Taiwan started implementing a rationing system in early February, making masks only available at pharmacies, medical stores and in the ubiquitous network of convenience stores. In practice, the distribution system is linked to National Health Insurance cards. Each citizen is allowed to buy three masks on designated days based on the last digit of their social security number. Their purchase history is stored in the system for each selling unit to check. To ensure the effective allocation of masks to selling points, the national distribution of masks is carried out through the mobilization of the state-owned Chunghwa post company. 1,4 million masks have been allocated each day to the medical workforce in the early stages of the outbreak. This distribution system was complemented by a government-managed ordering website that went online on March 12.
 
Taiwan’s national mask economy is digitalized so that the population has full visibility of the availability of masks. An application integrating Google Maps shows on each connected device the stocks of masks in all designated selling locations. Access to that information is also possible through Line (the main chat app in Japan and Taiwan) and other applications. This effort required the setting up of 20 servers by the National Health Insurance Administration (making it 32 in total) to ensure the cloud capacity to handle the surplus traffic.

 

Strict quarantine of risky individuals, rather than confinement or testing, is the cornerstone of Taiwan’s crisis management.

Taiwan’s policy is intrusive when it comes to monitoring quarantined individuals. Once an individual is placed in quarantine, on the basis of their health declaration upon arrival in Taiwan or on the basis of their contact history, they have to follow strict rules. The Taiwanese government provides quarantined individuals with a mobile phone to monitor their whereabouts during their quarantine period. Upon request, health authorities can be given access to police and mobile phone records to track with whom infected or risky persons have been in contact and extend quarantine measures. Digitalization is thus an essential tool to enforce Taiwan’s strict quarantine. 

But the threat of sanctions also matters enormously. In the space of two weeks in early March, Taipei municipal government sanctioned 70 individuals for violating quarantine regulations, with dissuasive fines up to 1 million NT$ (29 871€). And the “Special Act on Covid-19 Prevention, Relief and Restoration” (嚴重特殊傳染性肺炎防治及紓困振興特別條例) allows the government to film and photograph people who break quarantine and publish their personal information – a naming and shaming approach. However, sanctions is not the only aspect of the quarantine policy. The Taiwanese government has promulgated legislation to compensate quarantined individuals when they have to take care of children under 12 – the compensation is of NT$1,000 (US$33.35) per day.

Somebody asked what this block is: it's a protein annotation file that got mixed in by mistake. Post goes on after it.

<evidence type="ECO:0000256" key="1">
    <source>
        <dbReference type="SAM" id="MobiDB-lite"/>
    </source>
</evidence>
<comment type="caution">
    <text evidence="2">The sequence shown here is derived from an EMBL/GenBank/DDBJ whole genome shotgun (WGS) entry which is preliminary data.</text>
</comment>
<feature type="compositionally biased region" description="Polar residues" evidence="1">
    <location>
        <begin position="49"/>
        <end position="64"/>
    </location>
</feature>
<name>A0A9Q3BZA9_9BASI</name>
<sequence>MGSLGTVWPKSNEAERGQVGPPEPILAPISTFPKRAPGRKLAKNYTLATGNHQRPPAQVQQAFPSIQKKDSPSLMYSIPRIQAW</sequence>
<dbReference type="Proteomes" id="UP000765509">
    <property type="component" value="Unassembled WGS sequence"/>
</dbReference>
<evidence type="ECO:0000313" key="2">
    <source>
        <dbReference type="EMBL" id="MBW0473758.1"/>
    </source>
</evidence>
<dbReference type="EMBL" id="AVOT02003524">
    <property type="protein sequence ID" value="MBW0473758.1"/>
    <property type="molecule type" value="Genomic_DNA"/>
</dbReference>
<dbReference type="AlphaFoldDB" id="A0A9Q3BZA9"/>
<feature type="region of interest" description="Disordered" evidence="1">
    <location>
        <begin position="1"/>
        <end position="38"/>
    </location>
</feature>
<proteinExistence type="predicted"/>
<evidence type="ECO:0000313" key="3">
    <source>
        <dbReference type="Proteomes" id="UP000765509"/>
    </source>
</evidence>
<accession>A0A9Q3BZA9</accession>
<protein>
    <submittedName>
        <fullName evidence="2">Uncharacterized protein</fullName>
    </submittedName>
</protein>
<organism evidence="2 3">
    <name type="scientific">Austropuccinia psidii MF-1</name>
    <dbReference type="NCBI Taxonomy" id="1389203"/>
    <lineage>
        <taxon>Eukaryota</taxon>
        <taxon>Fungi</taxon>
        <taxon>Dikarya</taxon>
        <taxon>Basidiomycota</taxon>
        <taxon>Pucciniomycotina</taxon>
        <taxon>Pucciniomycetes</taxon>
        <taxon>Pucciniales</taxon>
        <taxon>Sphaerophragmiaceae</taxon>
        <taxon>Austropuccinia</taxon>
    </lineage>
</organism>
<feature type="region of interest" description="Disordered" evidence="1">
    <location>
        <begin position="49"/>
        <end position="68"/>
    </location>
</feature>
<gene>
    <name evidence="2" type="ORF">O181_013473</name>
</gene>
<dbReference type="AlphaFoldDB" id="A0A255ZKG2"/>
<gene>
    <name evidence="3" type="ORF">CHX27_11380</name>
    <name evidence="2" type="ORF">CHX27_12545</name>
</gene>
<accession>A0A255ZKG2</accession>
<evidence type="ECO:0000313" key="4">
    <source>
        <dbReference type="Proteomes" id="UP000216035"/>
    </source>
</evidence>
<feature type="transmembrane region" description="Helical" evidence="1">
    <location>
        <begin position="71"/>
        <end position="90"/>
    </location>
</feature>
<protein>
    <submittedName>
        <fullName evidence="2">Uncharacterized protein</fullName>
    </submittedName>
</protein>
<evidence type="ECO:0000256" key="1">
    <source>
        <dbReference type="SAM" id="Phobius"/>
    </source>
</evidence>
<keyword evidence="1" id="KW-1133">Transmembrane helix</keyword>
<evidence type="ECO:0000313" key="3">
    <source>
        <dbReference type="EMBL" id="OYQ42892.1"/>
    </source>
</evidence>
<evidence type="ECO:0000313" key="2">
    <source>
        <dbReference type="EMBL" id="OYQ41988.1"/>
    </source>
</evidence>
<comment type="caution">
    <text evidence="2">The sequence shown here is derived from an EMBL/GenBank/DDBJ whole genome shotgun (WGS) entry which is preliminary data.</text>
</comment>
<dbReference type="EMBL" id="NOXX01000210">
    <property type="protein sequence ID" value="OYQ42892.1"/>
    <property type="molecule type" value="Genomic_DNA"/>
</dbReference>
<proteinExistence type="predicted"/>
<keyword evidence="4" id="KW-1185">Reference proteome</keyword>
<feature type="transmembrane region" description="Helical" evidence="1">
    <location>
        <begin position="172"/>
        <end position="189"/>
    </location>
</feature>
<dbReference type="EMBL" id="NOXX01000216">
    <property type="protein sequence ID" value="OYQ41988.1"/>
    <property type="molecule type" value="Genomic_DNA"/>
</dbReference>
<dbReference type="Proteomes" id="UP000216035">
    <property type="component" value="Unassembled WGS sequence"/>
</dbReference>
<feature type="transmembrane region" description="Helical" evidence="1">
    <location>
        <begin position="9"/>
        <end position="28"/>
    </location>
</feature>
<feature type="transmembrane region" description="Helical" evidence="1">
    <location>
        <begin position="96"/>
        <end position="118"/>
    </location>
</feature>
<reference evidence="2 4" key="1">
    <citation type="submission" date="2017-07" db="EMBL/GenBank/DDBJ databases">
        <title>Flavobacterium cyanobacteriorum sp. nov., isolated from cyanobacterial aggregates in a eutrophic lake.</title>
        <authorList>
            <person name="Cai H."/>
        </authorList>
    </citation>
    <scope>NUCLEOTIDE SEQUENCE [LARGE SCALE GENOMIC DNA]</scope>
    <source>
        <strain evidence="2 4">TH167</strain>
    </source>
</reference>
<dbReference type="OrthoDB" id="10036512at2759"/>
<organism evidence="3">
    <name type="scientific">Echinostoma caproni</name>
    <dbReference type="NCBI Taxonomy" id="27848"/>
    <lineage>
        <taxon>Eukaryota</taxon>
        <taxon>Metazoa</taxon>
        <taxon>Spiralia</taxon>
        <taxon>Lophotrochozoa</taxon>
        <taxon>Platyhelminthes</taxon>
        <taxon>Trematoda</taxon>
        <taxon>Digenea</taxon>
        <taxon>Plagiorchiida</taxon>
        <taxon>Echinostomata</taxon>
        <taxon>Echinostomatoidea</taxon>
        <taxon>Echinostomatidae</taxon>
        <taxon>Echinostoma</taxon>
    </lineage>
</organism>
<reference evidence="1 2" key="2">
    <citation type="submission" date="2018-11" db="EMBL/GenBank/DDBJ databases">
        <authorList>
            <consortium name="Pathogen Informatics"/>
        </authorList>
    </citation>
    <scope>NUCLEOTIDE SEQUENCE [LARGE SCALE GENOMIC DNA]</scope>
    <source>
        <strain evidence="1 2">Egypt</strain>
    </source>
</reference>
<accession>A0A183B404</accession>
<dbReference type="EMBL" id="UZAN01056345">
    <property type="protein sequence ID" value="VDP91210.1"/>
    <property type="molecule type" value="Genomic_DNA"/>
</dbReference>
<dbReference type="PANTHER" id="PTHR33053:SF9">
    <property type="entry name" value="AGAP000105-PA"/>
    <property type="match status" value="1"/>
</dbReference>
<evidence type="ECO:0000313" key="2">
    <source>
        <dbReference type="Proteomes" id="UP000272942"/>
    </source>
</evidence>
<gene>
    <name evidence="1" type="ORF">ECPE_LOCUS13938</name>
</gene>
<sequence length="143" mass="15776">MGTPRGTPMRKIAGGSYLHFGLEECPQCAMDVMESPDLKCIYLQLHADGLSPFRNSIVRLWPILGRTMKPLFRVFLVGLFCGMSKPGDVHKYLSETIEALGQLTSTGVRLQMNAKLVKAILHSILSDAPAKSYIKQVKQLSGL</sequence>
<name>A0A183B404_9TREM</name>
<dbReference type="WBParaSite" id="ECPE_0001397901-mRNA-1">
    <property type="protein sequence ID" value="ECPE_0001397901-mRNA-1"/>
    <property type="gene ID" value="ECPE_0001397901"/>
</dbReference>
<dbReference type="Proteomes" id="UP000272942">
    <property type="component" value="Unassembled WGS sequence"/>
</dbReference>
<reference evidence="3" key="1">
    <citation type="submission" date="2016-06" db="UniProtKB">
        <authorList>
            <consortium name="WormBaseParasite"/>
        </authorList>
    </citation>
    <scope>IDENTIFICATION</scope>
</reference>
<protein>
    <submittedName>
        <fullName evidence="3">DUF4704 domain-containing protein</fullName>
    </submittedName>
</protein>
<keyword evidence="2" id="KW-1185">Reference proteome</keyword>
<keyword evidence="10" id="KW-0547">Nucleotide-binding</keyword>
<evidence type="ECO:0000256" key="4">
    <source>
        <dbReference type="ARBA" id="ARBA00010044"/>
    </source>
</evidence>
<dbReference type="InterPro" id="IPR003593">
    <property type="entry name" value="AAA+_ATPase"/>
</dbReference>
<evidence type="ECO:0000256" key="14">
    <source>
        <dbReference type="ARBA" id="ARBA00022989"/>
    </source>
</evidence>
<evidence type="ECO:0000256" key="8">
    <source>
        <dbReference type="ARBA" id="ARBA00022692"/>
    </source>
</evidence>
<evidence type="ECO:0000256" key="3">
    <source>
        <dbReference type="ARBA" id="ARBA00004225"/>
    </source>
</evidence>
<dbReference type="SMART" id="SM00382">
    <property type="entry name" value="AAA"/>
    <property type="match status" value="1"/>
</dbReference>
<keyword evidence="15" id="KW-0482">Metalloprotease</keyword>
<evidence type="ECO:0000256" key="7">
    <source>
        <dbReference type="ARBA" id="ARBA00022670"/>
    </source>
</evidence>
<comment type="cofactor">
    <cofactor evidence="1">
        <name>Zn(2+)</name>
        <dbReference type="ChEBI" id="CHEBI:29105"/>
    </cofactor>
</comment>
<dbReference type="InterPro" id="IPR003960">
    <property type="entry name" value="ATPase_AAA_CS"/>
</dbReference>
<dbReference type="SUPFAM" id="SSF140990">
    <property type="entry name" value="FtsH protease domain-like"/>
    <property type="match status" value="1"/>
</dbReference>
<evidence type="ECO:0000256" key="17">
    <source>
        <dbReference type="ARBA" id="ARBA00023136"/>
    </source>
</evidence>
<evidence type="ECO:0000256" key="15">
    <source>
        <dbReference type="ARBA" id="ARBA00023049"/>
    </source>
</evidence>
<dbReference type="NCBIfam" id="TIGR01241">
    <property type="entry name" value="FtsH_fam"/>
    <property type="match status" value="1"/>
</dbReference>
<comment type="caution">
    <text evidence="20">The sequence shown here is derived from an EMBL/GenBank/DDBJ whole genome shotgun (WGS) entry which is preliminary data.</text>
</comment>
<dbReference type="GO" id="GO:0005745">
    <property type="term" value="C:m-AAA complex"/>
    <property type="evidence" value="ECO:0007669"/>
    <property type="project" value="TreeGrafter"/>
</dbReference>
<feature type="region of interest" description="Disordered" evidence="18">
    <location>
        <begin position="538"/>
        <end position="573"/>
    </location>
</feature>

In sum, strict quarantine of risky individuals, rather than confinement or testing, is the cornerstone of Taiwan’s crisis management. This has allowed the Taiwanese government to focus testing on individuals showing Covid-19 symptoms. Backed by precise data access and prohibitive sanctions, complemented by travel bans and proactive screening, the strict approach to quarantine has so far allowed Taiwan to contain the contagion. 

Taiwanese hospitals have thus been able to anticipate and focus on best managing patient flows, in order to guarantee the isolation of Covid-19 infected patients in the event of a sudden case increase. The country has a limited number of beds in isolation negative pressure wards (943) but government officials have announced that the reconfiguration of wards and use of single-bed rooms was possible to build isolation capacity if necessary. The Executive Branch has also adopted a special budget to address the cost of crisis management, including the longer term cost on economic activity, when enacting Special Act on Covid-19 Prevention, Relief and Restoration (嚴重特殊傳染性肺炎防治及紓困振興特別條例), which includes a stimulus package of maximum NT$60 billion (US$1.97 billion).

All in all, despite a population of 23,78 million, Taiwan has managed to focus on individual cases and their entourage and to craft a policy response based on precise situation awareness to preempt contagion, relying on digital technologies to monitor, inform and impose sanctions against socially dangerous behavior.